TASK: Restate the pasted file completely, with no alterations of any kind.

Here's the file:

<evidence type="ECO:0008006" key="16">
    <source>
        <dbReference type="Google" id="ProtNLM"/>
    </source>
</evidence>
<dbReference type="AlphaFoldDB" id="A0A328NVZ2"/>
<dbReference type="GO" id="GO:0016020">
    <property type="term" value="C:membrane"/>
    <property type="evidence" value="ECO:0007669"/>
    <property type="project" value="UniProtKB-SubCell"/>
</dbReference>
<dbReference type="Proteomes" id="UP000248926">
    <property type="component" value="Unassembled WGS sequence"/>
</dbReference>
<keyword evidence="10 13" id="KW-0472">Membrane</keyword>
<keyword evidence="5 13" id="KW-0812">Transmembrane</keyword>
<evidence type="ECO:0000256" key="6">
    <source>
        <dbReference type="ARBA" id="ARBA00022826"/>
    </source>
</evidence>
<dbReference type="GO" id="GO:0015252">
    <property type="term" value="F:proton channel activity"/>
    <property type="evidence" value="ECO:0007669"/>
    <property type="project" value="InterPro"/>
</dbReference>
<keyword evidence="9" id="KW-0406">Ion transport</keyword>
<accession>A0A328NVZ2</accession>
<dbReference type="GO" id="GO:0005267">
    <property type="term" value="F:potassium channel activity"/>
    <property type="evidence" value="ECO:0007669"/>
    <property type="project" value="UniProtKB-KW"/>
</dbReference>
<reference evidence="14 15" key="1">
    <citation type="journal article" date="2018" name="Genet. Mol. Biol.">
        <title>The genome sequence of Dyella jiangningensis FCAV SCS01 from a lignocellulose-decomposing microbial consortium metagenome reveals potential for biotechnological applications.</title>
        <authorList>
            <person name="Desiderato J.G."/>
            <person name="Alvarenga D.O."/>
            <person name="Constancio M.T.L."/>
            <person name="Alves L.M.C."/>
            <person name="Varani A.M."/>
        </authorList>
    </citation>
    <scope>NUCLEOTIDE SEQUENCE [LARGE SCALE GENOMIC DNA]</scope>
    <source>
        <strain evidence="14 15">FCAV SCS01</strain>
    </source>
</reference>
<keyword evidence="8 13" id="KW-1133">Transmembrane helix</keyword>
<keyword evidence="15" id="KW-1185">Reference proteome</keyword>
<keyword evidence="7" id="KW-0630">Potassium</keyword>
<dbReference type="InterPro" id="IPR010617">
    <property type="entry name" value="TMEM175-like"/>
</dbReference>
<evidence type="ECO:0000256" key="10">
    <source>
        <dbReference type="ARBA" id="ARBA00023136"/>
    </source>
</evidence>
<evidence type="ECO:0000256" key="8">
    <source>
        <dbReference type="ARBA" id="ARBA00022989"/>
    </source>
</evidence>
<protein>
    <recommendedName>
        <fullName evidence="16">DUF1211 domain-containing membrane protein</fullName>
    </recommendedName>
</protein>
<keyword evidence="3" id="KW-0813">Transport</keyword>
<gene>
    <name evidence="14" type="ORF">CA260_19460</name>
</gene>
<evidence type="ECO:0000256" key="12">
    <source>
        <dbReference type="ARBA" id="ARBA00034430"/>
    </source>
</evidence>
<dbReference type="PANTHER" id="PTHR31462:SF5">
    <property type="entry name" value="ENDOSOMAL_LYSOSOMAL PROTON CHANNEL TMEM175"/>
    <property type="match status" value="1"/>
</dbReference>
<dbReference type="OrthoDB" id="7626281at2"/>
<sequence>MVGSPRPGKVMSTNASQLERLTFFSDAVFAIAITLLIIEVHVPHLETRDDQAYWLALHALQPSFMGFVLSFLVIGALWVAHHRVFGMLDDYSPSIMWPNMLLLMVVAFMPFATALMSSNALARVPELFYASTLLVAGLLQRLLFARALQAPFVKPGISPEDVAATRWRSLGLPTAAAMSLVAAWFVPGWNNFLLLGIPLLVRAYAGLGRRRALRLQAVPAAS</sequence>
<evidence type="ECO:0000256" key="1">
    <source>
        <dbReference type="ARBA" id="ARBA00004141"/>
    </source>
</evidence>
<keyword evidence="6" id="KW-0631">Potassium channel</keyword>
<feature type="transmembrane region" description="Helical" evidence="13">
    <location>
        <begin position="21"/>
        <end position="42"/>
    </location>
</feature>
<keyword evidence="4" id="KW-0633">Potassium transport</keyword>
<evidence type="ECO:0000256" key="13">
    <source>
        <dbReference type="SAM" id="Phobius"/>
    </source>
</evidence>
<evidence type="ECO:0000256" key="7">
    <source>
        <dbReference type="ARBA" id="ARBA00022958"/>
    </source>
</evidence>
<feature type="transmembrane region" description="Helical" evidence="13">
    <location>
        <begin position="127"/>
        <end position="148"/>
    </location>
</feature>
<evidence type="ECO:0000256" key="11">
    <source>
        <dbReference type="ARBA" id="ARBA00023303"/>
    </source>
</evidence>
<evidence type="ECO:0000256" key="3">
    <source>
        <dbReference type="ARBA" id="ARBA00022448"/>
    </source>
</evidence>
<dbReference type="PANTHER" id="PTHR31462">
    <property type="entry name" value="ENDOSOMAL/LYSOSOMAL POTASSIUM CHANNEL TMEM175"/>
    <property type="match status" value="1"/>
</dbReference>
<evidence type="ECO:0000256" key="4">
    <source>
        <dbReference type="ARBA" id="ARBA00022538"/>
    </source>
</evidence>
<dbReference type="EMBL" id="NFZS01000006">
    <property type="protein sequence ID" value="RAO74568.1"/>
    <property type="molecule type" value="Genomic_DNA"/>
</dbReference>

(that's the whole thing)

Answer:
<evidence type="ECO:0008006" key="16">
    <source>
        <dbReference type="Google" id="ProtNLM"/>
    </source>
</evidence>
<dbReference type="AlphaFoldDB" id="A0A328NVZ2"/>
<dbReference type="GO" id="GO:0016020">
    <property type="term" value="C:membrane"/>
    <property type="evidence" value="ECO:0007669"/>
    <property type="project" value="UniProtKB-SubCell"/>
</dbReference>
<dbReference type="Proteomes" id="UP000248926">
    <property type="component" value="Unassembled WGS sequence"/>
</dbReference>
<keyword evidence="10 13" id="KW-0472">Membrane</keyword>
<keyword evidence="5 13" id="KW-0812">Transmembrane</keyword>
<evidence type="ECO:0000256" key="6">
    <source>
        <dbReference type="ARBA" id="ARBA00022826"/>
    </source>
</evidence>
<dbReference type="GO" id="GO:0015252">
    <property type="term" value="F:proton channel activity"/>
    <property type="evidence" value="ECO:0007669"/>
    <property type="project" value="InterPro"/>
</dbReference>
<keyword evidence="9" id="KW-0406">Ion transport</keyword>
<accession>A0A328NVZ2</accession>
<dbReference type="GO" id="GO:0005267">
    <property type="term" value="F:potassium channel activity"/>
    <property type="evidence" value="ECO:0007669"/>
    <property type="project" value="UniProtKB-KW"/>
</dbReference>
<reference evidence="14 15" key="1">
    <citation type="journal article" date="2018" name="Genet. Mol. Biol.">
        <title>The genome sequence of Dyella jiangningensis FCAV SCS01 from a lignocellulose-decomposing microbial consortium metagenome reveals potential for biotechnological applications.</title>
        <authorList>
            <person name="Desiderato J.G."/>
            <person name="Alvarenga D.O."/>
            <person name="Constancio M.T.L."/>
            <person name="Alves L.M.C."/>
            <person name="Varani A.M."/>
        </authorList>
    </citation>
    <scope>NUCLEOTIDE SEQUENCE [LARGE SCALE GENOMIC DNA]</scope>
    <source>
        <strain evidence="14 15">FCAV SCS01</strain>
    </source>
</reference>
<keyword evidence="8 13" id="KW-1133">Transmembrane helix</keyword>
<keyword evidence="15" id="KW-1185">Reference proteome</keyword>
<keyword evidence="7" id="KW-0630">Potassium</keyword>
<dbReference type="InterPro" id="IPR010617">
    <property type="entry name" value="TMEM175-like"/>
</dbReference>
<evidence type="ECO:0000256" key="10">
    <source>
        <dbReference type="ARBA" id="ARBA00023136"/>
    </source>
</evidence>
<evidence type="ECO:0000256" key="8">
    <source>
        <dbReference type="ARBA" id="ARBA00022989"/>
    </source>
</evidence>
<protein>
    <recommendedName>
        <fullName evidence="16">DUF1211 domain-containing membrane protein</fullName>
    </recommendedName>
</protein>
<keyword evidence="3" id="KW-0813">Transport</keyword>
<gene>
    <name evidence="14" type="ORF">CA260_19460</name>
</gene>
<evidence type="ECO:0000256" key="12">
    <source>
        <dbReference type="ARBA" id="ARBA00034430"/>
    </source>
</evidence>
<dbReference type="PANTHER" id="PTHR31462:SF5">
    <property type="entry name" value="ENDOSOMAL_LYSOSOMAL PROTON CHANNEL TMEM175"/>
    <property type="match status" value="1"/>
</dbReference>
<dbReference type="OrthoDB" id="7626281at2"/>
<sequence>MVGSPRPGKVMSTNASQLERLTFFSDAVFAIAITLLIIEVHVPHLETRDDQAYWLALHALQPSFMGFVLSFLVIGALWVAHHRVFGMLDDYSPSIMWPNMLLLMVVAFMPFATALMSSNALARVPELFYASTLLVAGLLQRLLFARALQAPFVKPGISPEDVAATRWRSLGLPTAAAMSLVAAWFVPGWNNFLLLGIPLLVRAYAGLGRRRALRLQAVPAAS</sequence>
<evidence type="ECO:0000256" key="1">
    <source>
        <dbReference type="ARBA" id="ARBA00004141"/>
    </source>
</evidence>
<keyword evidence="6" id="KW-0631">Potassium channel</keyword>
<feature type="transmembrane region" description="Helical" evidence="13">
    <location>
        <begin position="21"/>
        <end position="42"/>
    </location>
</feature>
<keyword evidence="4" id="KW-0633">Potassium transport</keyword>
<evidence type="ECO:0000256" key="13">
    <source>
        <dbReference type="SAM" id="Phobius"/>
    </source>
</evidence>
<evidence type="ECO:0000256" key="7">
    <source>
        <dbReference type="ARBA" id="ARBA00022958"/>
    </source>
</evidence>
<feature type="transmembrane region" description="Helical" evidence="13">
    <location>
        <begin position="127"/>
        <end position="148"/>
    </location>
</feature>
<evidence type="ECO:0000256" key="11">
    <source>
        <dbReference type="ARBA" id="ARBA00023303"/>
    </source>
</evidence>
<evidence type="ECO:0000256" key="3">
    <source>
        <dbReference type="ARBA" id="ARBA00022448"/>
    </source>
</evidence>
<dbReference type="PANTHER" id="PTHR31462">
    <property type="entry name" value="ENDOSOMAL/LYSOSOMAL POTASSIUM CHANNEL TMEM175"/>
    <property type="match status" value="1"/>
</dbReference>
<evidence type="ECO:0000256" key="4">
    <source>
        <dbReference type="ARBA" id="ARBA00022538"/>
    </source>
</evidence>
<dbReference type="EMBL" id="NFZS01000006">
    <property type="protein sequence ID" value="RAO74568.1"/>
    <property type="molecule type" value="Genomic_DNA"/>
</dbReference>